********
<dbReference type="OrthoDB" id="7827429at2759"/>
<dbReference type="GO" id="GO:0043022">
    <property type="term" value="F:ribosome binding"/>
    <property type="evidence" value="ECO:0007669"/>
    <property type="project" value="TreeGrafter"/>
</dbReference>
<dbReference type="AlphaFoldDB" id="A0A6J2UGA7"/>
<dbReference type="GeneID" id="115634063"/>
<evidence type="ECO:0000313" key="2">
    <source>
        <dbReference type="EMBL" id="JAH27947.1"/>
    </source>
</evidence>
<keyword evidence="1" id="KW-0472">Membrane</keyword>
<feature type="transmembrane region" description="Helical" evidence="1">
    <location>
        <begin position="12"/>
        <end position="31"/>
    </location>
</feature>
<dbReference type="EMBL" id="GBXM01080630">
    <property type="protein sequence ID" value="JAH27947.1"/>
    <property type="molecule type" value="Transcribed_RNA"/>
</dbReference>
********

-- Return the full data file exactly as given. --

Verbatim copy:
<dbReference type="OrthoDB" id="7827429at2759"/>
<dbReference type="GO" id="GO:0043022">
    <property type="term" value="F:ribosome binding"/>
    <property type="evidence" value="ECO:0007669"/>
    <property type="project" value="TreeGrafter"/>
</dbReference>
<dbReference type="AlphaFoldDB" id="A0A6J2UGA7"/>
<dbReference type="GeneID" id="115634063"/>
<evidence type="ECO:0000313" key="2">
    <source>
        <dbReference type="EMBL" id="JAH27947.1"/>
    </source>
</evidence>
<keyword evidence="1" id="KW-0472">Membrane</keyword>
<feature type="transmembrane region" description="Helical" evidence="1">
    <location>
        <begin position="12"/>
        <end position="31"/>
    </location>
</feature>
<dbReference type="EMBL" id="GBXM01080630">
    <property type="protein sequence ID" value="JAH27947.1"/>
    <property type="molecule type" value="Transcribed_RNA"/>
</dbReference>